Skip to main content

Marco, in your book The Patchwork City: Class, Space, and Politics in Metro Manila, you discuss how neoliberal reforms have impacted the Philippine middle class and reshaped urban social structures in Manilla. Could you tell us about your main arguments and findings?

Sure. In the book, I argue that neoliberal economic reforms have led to the transformation of urban space in Metro Manila. Residential and commercial enclaves—typically gated and guarded—have proliferated. Meanwhile, the number and not just the population size of informal settlements has increased, and these “slums” have spread all across the city—large colonies with tens of thousands of people but also settlements of a few dozen people under bridges and in the middle of highways. The proliferation of these two kinds of spaces has resulted in a form of class segregation I call interspersion. Slums and enclaves are interspersed as a general pattern across the metro. This means that their residents are generally close to one another and acutely aware of each other’s presence. They also have substantial interactions, in the context of work mainly (slum residents are often employed in enclaves as service workers, e.g., security guards) but in other contexts as well, including charity efforts, civic association, and encounters in the urban environment. Despite these interactions, slum residents are often discriminated against as dirty and potentially criminal. Walls are built to keep them out of enclaves. Their movements within enclaves are carefully regulated. These discriminations add up. Slum residents, encountering social and physical boundaries wherever they turn, develop a strong sense of class discrimination.

In the book, I argue that the populist president Joseph Estrada politicized this sensibility. It’s not just that he declared himself an advocate of the poor—lots of politicians do that—but that he conducted himself in a way that actively negated the stigma of being a squatter and being poor. He would visit slums and embrace people without the least hesitation. He would eat with his hands and express himself in informal, often vulgar ways. I argue that this behavior resonated powerfully with the urban poor. They saw it as extraordinary precisely because they were so used to being mistreated in their ordinary, everyday lives. The book traces this arc. It connects economic liberalization with the restructuring of urban space and emergence of an intensive form of class segregation, and then connects spatial interspersion to social interactions and the experience of discrimination becoming salient, and then finally connects this experience to populism.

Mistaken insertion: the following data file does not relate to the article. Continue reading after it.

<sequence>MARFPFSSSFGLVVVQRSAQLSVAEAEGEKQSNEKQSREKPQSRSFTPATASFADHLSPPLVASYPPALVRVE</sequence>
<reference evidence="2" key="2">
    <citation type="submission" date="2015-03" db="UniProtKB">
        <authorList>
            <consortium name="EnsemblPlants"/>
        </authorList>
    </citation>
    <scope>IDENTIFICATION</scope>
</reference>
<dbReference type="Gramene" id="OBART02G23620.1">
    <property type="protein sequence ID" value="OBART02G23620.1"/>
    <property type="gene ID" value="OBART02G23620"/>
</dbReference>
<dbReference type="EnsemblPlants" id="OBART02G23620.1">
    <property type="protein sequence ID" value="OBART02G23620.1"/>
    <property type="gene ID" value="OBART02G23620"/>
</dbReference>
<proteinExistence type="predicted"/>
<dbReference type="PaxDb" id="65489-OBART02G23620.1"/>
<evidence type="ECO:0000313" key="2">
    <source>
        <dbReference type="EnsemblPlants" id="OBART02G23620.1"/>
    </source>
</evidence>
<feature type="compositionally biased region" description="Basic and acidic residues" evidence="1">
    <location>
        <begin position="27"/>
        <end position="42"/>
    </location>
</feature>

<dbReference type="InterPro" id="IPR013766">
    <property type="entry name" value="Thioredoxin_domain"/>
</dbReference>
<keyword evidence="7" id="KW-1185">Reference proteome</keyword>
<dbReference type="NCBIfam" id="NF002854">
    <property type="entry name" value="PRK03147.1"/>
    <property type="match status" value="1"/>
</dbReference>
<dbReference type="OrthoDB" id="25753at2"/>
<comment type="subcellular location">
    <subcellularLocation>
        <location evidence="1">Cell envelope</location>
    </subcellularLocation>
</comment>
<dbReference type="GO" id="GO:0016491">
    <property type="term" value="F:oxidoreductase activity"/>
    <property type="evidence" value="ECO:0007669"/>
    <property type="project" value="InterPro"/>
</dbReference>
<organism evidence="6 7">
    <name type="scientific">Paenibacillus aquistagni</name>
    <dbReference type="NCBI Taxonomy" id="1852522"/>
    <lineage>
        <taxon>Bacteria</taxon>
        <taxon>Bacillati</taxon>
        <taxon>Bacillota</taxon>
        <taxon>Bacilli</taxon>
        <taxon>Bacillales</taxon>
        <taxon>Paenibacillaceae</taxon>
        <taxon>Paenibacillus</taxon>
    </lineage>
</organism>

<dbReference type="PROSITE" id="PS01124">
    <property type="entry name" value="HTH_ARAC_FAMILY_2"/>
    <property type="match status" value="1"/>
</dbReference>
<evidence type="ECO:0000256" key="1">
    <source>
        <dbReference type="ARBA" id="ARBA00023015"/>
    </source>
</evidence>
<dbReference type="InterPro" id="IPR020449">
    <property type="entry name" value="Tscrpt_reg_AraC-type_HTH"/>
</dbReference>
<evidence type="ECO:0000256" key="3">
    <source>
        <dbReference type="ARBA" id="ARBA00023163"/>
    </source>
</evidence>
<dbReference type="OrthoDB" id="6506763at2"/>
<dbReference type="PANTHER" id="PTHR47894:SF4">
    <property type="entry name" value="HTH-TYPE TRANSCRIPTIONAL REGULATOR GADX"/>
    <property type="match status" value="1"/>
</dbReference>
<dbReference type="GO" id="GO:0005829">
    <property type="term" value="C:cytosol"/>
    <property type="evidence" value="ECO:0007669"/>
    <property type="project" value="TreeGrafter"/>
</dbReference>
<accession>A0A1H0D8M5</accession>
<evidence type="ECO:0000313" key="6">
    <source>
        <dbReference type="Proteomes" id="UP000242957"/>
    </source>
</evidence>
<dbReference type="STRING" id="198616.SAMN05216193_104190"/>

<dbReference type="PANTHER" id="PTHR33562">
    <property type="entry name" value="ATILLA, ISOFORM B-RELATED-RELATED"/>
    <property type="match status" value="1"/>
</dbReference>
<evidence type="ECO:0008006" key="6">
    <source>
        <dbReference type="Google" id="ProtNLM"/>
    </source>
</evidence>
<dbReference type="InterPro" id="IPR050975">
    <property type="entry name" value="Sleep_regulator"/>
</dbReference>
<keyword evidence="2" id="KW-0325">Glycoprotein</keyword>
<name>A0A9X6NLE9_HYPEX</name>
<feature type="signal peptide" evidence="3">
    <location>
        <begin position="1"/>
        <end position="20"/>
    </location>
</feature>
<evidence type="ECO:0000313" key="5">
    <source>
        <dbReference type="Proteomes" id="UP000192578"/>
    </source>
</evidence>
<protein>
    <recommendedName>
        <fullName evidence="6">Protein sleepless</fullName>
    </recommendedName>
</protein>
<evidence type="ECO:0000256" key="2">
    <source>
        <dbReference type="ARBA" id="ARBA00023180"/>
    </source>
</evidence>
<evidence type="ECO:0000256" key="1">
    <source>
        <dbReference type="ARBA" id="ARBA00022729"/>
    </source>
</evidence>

The book traces this arc. It connects economic liberalization with the restructuring of urban space and emergence of an intensive form of class segregation, and then connects spatial interspersion to social interactions and the experience of discrimination becoming salient, and then finally connects this experience to populism.

How can we correlate this democratic but also economic disenchantment with middle class’ support for Rodrigo Duterte?

A lot of the work I’ve done after writing the book has focused on explaining support for Rodrigo Duterte, particularly among the Philippine middle class. The middle class, including college graduates, are Duterte’s leading supporters. This can seem a bit puzzling at first because we tend to associate upper-classness and education with liberal democracy. Duterte has proven himself illiberal if not anti-democratic. In addition to waging a bloody “war on drugs,” he has undermined institutional checks (coopting the Congress and Supreme Court, for instance), trampled on civil liberties, and threatened the media. So why do the middle class largely support him? The answer, I think, has to do with how they’ve experienced democracy this last thirty years and what they’ve come to want from it.

The middle class have been at the forefront of efforts to reform Philippines’ political institutions since the democratization movement, the People Power Revolution, in 1986. They led the anti-Marcos movement and then the anti-Estrada movement in 2001. They’ve been in active in anti-corruption movements since. Despite these efforts to “fix” democracy, they see the same problems persist: corruption mainly but also elite impunity (the rich and powerful getting away with murder quite literally) and the empowerment of the urban poor. They see the latter as a threat to their property rights, linking the poor with informal settlement, as well as a threat to democracy insofar as the poor, in their view, favor disruptive populist candidates like Estrada. Duterte represents a different approach to fixing democracy. He represents strength, political will, and, most importantly, order. The middle class see the elite and urban poor as sources of disorder. They associate both groups with corruption. Duterte represents the promise of “disciplining” democracy. So it’s not that the middle class don’t want democracy or yearn for a return to authoritarian rule. It’s that they’re deeply frustrated with actually existing democracy and want to see it disciplined.